June 5, 2019; Daily Telegraph (Sydney, Australia)
Press freedom, as NPQ has noted, is under attack. Last year, we joined in solidarity with hundreds of news outlets to call out attacks on the press at home. But the threat facing journalism is global.
This past Tuesday, in Canberra, in a scene straight out of a crime procedural, seven Australian Federal Police officers arrived unannounced at the home of Sunday Telegraph political editor Annika Smethurst. Smethurst, age 32, is a high-profile, award-winning journalist who has won her country’s top investigative reporting honor, the Walkley Award, twice. Police arrived at her home around 9 am and spent seven hours searching through her personal belongings, which Smethurst described in some detail in an interview with Sky News:
They went through everything. They started in my bedroom. They went through my bedside drawers under my bed, inside my bed, through all my clothes, the pockets in my clothes—as is well publicized, my underwear drawer—inside handbags, Christmas decorations, inside DVDs—like I didn’t even know I still owned a few DVDs. They went through page by page of every book I owned, cookbooks, my sewing basket, behind picture frames. So, look, they were incredibly thorough.
Smethurst says that no personal items were taken out of her home by the police, although “they did see some things on my phone that they thought might be of interest which are now on a USB [thumb drive].”
The “crime” that justified the police raid? A year before, Smethurst had reported that the country’s surveillance agency was seeking to broaden its powers to spy on citizens without their knowledge. Specifically, Smethurst’s story concerned secret discussions within the Australian government that proposed that the Australian Signals Directorate (ASD), a cyber-intelligence agency, which by law is only authorized to spy abroad, be allowed to access “emails, bank records, and text messages of Australians” if two ministries give their approval.
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Then, the next day, a second raid lasting eight hours followed at the nation’s leading broadcaster, the Australian Broadcasting Corporation (ABC), regarding a separate story in connection with its 2017 series, The Afghan Files, a story based on leaked documents from military insiders about the killing of civilians in Afghanistan. Police there scanned the broadcaster’s hard drive in search of 9,214 documents.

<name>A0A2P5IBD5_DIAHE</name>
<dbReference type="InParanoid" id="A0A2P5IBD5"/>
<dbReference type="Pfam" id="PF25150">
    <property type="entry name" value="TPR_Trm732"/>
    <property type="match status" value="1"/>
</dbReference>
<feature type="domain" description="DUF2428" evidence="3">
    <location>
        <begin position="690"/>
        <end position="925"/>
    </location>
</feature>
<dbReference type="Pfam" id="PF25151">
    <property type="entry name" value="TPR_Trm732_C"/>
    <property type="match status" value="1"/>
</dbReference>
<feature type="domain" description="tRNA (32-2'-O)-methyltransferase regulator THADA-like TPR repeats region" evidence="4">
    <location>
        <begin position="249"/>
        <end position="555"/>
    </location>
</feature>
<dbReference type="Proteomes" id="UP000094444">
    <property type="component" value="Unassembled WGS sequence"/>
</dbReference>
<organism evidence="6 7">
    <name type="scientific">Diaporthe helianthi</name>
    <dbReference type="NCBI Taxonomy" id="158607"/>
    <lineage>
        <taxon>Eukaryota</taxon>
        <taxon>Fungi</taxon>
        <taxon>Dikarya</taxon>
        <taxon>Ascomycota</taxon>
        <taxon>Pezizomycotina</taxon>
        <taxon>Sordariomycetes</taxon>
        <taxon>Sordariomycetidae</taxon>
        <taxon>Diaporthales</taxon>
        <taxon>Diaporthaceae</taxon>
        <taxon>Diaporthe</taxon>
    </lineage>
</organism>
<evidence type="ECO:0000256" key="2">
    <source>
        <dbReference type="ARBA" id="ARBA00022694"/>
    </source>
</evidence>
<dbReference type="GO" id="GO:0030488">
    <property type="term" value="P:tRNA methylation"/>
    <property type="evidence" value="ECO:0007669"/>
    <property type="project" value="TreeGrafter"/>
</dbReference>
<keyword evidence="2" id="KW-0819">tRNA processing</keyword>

The ABC warrant gave police the power to “add, copy, delete, or alter” material in the computers. The broadcaster’s head of investigative reporting live-tweeted the raid as follows: “Police starting to access hard drive. Head of team says, ‘this could take some time.’ Pretty confronting scene; six officers trying to get into the heart of the computer system. Is this a free media?”
Joseph Fernandez, a media law expert at Curtin University in Perth, told the New York Times that the raids seemed designed to cover up embarrassment, not protect national security. In Sydney’s Daily Telegraph, Matthew Benns and Danielle Gusmaroli report that, according to Australian journalist Paul Barry, the raids were conducted under the 1914 Crimes Act—presumably passed to protect secrets during World War One—which give no exemptions to journalists for publishing stories based on leaked documents, a move Barry called “absolutely outrageous.”
Monash University professor Johan Lidberg adds, “These two raids send a really chilling message to journalists that we are going to come after you, your sources, and your metadata.” Media Entertainment and Arts Alliance president Marcus Strom observes, “It is equally clear that the spate of national security laws passed by the parliament over the past six years have been designed not just to combat terrorism but to persecute and prosecute whistleblowers who seek to expose wrongdoing.”
For ABC’s part, chair Ita Buttrose told The Daily Telegraph that, “It’s highly unusual for the national broadcaster to be raided this way, I don’t think we’ve ever heard of this happening before.… It’s hugely detrimental to whistleblowers and sends a chilling signal to journalists and audiences who rely on the media to report matters in the public interest.”
In the Times, Damien Cave contends that “Australia stands out” for its secrecy laws. Perhaps. But Cave adds that, “The aggressive approach—which Australia’s prime minister, Scott Morrison, has defended—fits with a global trend. Democracies from the United States to the Philippines are increasingly targeting journalists to ferret out leaks, silence critics, and punish information sharing.”
In its coverage, the Daily Telegraph called attention to Australia’s relatively low ranking of 21st in Reporters without Borders’ 2019 World Press Freedom Index. Where does the US rank? The answer is 48th.—Steve Dubb